War of the Rebellion: Serial 043 Page 0617 Chapter XXXIX. THE GETTYSBURG CAMPAIGN.

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front of the ledge of rocks, and was much more exposed than other parts of the line. A comparatively smooth ravine extended along the entire front, perhaps 50 yards from our line, while on the left and beyond a high and jagged mountain rises, called Round Top hill. That the disposition of the forces and the nature of the ground may the better be understood by the general commanding, I send with this report a diagram of the same. * The brigade had scarcely formed line of battle and pushed forward its skirmishers when a division of the enemy's forces, under General Hood, made a desperate attack along the entire line of the brigade. He approached in three columns, with no skirmishers in advance. The object of the enemy was evident. If he could gain the vantage ground occupied by this brigade, the left flank of our line must give way, opening to him a vast field for successful operations in the rear of our entire army. To effect this object the enemy made every effort. Massing two or three brigades of his force, he tried for an hour in vain to break the lines of the Forty-fourth New York and Eighty-third Pennsylvania, charging again and again within a few yards of these unflinching troops. At every charge he was repulsed with terrible slaughter. Despairing of success at this point, he made a desperate attack upon the extreme right of the brigade, forcing back a part of the Sixteenth Michigan. This regiment was broken, and, through some misunderstanding of orders, explained in the official report of the commanding officer, it was thrown into confusion; but being immediately supported by the One hundred and fortieth New York Volunteers, the line became again firm and unbroken. It was at this point of time that Colonel Vincent, commanding the brigade, fell, mortally wounded. Of the character of this gallant and accomplished officer I will speak before I close this report. The enemy again attacked the center with great vigor, and the extreme left with desperation. Passing one brigade of his forces by the right flank in three columns, he pushed through the ravine toward the left of our brigade, came immediately to a "front, " and charged upon the Twentieth Maine. Now occurred the most critical time of the action. For above half an hour the struggle was desperate. At length the enemy pressed so strongly upon the left flank of Colonel Chamberlains regiment that he wisely determined to change the order of battle, and commanded his left wing to fall back at right angles to his right. He then ordered a charge, and repulsed the enemy at every point. On assuming the command of the brigade during this attack upon the center and left, I at once passed along the line, and notified the officers and men of my own regiment that I was about to take command of the brigade, and that they must hold their position to the last. I did this that no panic might arise. I then notified all the commanders of the regiments in person, and assured them of my determination to hold the line to the last. Colonel Chamberlain and other officers immediately informed me that their commands were out of ammunition. I had at this time neither an aide nor an orderly even to bear a message. (See P. S.) The enemy was still pressing heavily upon the line. I immediately pressed into service every officer and man in the rear not engaged in the action, whether known or unknown, and made them pledge their honor that they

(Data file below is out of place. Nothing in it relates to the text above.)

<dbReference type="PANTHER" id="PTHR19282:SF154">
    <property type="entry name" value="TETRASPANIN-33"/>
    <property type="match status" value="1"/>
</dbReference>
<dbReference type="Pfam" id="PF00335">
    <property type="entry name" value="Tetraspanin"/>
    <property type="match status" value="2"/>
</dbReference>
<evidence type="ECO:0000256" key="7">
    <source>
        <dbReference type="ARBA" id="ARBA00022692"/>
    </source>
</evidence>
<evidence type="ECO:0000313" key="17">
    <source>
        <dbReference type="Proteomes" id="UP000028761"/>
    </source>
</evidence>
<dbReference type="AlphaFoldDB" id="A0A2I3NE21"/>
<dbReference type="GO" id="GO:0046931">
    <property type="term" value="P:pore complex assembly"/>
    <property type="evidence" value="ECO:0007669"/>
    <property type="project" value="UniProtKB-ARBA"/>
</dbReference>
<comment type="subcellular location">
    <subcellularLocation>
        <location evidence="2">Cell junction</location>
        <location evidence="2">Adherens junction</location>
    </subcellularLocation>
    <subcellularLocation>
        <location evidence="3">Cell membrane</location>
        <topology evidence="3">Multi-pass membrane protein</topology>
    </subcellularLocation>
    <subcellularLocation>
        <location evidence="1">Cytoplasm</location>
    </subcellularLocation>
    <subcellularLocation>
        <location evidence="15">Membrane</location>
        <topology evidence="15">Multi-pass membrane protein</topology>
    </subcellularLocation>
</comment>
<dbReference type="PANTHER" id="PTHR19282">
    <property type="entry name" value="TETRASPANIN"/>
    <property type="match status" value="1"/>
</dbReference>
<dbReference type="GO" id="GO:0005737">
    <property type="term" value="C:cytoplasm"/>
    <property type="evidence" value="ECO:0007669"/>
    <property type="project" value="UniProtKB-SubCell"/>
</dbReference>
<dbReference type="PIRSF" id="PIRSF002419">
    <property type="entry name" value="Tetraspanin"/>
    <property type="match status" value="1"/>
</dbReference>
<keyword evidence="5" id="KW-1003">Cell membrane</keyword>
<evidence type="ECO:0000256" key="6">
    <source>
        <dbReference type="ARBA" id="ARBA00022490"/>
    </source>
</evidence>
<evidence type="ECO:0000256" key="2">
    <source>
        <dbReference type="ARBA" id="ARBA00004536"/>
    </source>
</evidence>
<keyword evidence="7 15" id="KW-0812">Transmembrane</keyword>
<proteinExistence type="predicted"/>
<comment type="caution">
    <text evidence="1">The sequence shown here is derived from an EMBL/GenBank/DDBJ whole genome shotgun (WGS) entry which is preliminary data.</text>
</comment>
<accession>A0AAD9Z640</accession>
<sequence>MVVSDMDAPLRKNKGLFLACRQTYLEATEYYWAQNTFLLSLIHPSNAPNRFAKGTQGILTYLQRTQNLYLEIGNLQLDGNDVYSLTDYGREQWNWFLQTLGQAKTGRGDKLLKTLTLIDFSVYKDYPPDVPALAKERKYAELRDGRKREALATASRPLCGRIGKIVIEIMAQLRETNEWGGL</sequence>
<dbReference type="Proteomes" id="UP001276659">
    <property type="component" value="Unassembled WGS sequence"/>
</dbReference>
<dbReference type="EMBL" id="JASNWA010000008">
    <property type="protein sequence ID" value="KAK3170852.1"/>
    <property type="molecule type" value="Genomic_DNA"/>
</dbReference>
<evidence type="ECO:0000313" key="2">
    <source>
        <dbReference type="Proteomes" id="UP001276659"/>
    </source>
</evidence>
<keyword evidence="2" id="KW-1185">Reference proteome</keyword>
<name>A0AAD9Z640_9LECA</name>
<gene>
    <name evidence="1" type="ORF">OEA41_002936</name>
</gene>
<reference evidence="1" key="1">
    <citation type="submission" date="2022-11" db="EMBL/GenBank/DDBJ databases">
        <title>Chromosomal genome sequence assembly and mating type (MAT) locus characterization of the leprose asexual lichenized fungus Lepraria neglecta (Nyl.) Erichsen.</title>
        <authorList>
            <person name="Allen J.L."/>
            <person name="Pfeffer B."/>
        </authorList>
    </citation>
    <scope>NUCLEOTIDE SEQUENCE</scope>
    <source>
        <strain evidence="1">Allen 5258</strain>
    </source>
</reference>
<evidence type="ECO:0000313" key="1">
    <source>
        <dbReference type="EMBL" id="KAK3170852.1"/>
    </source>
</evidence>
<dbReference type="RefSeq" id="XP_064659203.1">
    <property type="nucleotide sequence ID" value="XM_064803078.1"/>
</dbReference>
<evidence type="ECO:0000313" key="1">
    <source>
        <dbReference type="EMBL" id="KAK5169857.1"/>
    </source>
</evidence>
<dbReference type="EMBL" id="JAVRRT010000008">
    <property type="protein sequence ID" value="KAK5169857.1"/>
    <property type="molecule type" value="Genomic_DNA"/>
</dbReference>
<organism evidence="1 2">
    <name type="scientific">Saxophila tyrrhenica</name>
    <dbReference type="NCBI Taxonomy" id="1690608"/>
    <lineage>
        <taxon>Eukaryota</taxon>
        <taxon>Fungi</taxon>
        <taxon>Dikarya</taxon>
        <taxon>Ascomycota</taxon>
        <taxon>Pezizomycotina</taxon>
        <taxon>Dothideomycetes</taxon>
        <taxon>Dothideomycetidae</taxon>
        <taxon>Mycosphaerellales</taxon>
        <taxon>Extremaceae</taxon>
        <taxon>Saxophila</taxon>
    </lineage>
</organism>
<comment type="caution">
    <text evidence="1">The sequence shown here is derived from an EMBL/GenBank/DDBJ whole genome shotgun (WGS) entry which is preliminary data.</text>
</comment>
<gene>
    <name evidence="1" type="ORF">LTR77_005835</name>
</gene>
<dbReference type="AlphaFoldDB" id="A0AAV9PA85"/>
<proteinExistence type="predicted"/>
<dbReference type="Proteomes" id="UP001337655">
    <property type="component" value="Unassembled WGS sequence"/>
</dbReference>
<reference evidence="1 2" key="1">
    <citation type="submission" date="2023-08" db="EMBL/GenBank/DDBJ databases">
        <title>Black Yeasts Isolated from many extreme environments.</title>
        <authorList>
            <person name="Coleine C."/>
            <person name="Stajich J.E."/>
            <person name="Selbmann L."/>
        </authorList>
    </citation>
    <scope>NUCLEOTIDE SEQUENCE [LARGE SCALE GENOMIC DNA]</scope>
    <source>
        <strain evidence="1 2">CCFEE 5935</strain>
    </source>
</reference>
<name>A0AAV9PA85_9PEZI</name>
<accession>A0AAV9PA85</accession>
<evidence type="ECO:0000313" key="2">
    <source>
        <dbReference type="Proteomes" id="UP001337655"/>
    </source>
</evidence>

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*See p. 619.

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